Easy No-Sugar-Added Chocolate Peanut Butter Fudge

A small plate of organic homemade chocolate fudge sits on a counter top in a home in Seattle, Washington.
Kirk Mastin / Getty Images
Total Time: 15 min
Prep Time: 15 min
Cook Time: 0 min
Servings: 36 (1 piece each)

Nutrition Highlights (per serving)

76 calories
7g fat
3g carbs
3g protein
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Nutrition Facts
Servings: 36 (1 piece each)
Amount per serving  
Calories 76
% Daily Value*
Total Fat 7g 9%
Saturated Fat 3g 15%
Cholesterol 0mg 0%
Sodium 43mg 2%
Total Carbohydrate 3g 1%
Dietary Fiber 2g 7%
Total Sugars 1g  
Includes 0g Added Sugars 0%
Protein 3g  
Vitamin D 0mcg 0%
Calcium 10mg 1%
Iron 1mg 6%
Potassium 109mg 2%
*The % Daily Value (DV) tells you how much a nutrient in a food serving contributes to a daily diet. 2,000 calorie a day is used for general nutrition advice.

This is an easy no-bake dessert recipe that's ready in minutes. The fudge is intensely chocolatey and just sweet enough, which makes these tasty little morsels extremely satisfying.

Chocolate and peanut butter go hand-in-hand and are both really good for you in moderation. Peanut butter is a great source of heart-healthy fats, plant-based protein and B complex vitamins, and chocolate is chockfull of antioxidants.



  1. Break up the chocolate into pieces and melt it using a double boiler or the microwave.

  2. Once the chocolate is melted, mix in the rest of the ingredients.

  3. Pack or spread the chocolate mixture into a loaf pan. Cool to room temperature, or you can put it in the refrigerator. Cut into 36 pieces and serve.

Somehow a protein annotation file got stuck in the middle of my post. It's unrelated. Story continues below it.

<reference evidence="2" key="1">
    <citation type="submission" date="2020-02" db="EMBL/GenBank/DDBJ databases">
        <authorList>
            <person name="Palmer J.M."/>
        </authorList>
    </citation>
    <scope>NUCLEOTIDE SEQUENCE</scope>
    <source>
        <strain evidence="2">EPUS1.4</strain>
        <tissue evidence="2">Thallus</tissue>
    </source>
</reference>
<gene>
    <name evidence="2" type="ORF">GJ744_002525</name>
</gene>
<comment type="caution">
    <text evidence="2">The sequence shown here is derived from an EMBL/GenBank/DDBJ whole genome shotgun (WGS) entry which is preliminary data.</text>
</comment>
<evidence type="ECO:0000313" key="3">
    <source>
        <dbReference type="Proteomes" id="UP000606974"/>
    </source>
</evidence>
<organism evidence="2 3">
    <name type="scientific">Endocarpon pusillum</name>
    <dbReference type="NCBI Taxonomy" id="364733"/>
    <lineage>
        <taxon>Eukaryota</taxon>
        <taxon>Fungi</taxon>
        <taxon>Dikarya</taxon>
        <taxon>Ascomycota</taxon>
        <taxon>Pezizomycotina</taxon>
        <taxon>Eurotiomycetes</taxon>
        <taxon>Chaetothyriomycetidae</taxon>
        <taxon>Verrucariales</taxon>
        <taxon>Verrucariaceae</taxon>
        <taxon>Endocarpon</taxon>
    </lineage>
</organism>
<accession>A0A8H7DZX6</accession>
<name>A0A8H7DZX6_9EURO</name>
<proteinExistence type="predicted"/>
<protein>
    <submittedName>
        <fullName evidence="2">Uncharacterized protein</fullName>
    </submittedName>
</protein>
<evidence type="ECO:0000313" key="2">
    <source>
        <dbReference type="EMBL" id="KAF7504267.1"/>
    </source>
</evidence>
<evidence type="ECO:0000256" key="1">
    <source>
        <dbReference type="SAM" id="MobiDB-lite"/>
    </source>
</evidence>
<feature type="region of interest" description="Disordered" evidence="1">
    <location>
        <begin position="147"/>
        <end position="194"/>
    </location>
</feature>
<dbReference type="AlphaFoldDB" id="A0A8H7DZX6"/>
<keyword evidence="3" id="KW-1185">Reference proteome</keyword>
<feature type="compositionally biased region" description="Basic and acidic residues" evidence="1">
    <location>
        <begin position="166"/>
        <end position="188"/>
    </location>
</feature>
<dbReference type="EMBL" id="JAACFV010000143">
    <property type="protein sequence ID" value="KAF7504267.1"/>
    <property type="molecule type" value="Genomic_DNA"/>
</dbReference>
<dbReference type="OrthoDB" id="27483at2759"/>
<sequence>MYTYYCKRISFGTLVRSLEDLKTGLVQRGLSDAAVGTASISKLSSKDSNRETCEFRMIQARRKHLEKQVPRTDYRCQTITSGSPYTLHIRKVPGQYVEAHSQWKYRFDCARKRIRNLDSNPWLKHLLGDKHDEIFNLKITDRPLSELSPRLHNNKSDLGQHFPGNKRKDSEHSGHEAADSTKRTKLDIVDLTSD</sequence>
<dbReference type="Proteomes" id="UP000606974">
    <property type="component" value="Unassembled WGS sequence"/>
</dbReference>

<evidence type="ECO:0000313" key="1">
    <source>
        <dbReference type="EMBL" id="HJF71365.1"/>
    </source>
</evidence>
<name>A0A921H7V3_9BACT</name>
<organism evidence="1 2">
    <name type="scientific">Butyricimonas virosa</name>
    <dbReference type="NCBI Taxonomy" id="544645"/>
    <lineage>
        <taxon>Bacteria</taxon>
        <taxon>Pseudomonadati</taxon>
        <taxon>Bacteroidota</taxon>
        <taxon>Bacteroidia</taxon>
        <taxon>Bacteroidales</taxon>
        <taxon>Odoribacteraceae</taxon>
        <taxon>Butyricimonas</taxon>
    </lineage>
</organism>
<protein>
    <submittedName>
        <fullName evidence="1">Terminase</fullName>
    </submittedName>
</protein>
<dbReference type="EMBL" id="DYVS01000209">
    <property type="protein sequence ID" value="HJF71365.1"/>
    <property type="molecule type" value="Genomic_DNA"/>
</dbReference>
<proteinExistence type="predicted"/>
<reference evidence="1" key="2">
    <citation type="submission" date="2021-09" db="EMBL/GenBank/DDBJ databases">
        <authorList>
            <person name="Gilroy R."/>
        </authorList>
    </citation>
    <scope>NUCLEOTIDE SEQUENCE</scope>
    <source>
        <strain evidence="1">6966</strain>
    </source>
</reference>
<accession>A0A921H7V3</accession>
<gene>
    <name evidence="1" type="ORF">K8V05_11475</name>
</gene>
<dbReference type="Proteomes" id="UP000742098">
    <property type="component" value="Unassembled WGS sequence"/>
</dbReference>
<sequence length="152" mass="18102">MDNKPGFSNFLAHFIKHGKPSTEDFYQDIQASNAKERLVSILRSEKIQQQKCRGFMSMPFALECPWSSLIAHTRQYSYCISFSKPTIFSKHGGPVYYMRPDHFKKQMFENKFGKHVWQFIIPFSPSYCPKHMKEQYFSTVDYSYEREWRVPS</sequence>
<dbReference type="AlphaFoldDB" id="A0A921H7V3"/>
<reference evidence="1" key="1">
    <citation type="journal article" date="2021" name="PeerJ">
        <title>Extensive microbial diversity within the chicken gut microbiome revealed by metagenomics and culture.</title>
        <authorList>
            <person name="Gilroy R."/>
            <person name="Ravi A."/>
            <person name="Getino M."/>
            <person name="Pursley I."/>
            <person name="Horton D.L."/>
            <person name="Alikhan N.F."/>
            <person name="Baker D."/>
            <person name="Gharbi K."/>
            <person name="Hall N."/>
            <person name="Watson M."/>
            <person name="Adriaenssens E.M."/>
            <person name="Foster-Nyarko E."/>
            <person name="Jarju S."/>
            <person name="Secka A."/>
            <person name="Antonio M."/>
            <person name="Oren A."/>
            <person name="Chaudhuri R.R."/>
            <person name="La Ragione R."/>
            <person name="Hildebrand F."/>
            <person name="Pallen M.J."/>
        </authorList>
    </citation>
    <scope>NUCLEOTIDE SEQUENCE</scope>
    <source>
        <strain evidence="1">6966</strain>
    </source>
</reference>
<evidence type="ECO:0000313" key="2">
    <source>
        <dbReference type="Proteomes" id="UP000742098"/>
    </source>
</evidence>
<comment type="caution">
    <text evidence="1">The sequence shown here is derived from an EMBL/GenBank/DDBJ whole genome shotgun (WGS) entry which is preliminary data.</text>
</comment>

Variations and Substitutions

If you opt for a higher-quality chocolate such as Ghirardelli over a less expensive variety such as Hershey's, try using less—6 ounces should be enough—to avoid having the fudge turning out too hard.

If you're not worried about adding a bit of sugar, swap the stevia for an equal amount of powdered sugar or natural sweeteners such as honey or agave syrup.

Cooking and Serving Tips

  • You can melt the chocolate in a double boiler on the stove or in a bowl in the microwave. If using the microwave, heat in short time increments and stir in between to avoid overheating.
  • To make a double boiler at home, place chocolate in a metal bowl and then place bowl with chocolate over a pot of boiling water. The bowl should be large enough so that it sits on top of the pot of boiling water but does not have contact with the boiling water. The hot steam gently heats up the bowl with chocolate, melting it without burning it.

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2 Sources
Verywell Fit uses only high-quality sources, including peer-reviewed studies, to support the facts within our articles. Read our editorial process to learn more about how we fact-check and keep our content accurate, reliable, and trustworthy.
  1. Arya SS, Salve AR, Chauhan S. Peanuts as functional food: A reviewJ Food Sci Technol. 2016;53(1):31-41. doi:10.1007/s13197-015-2007-9

  2. Montagna MT, Diella G, Triggiano F, et al. Chocolate, “food of the gods”: History, science, and human healthInt J Environ Res Public Health. 2019;16(24):E4960. doi:10.3390/ijerph16244960

By Team Verywell Fit
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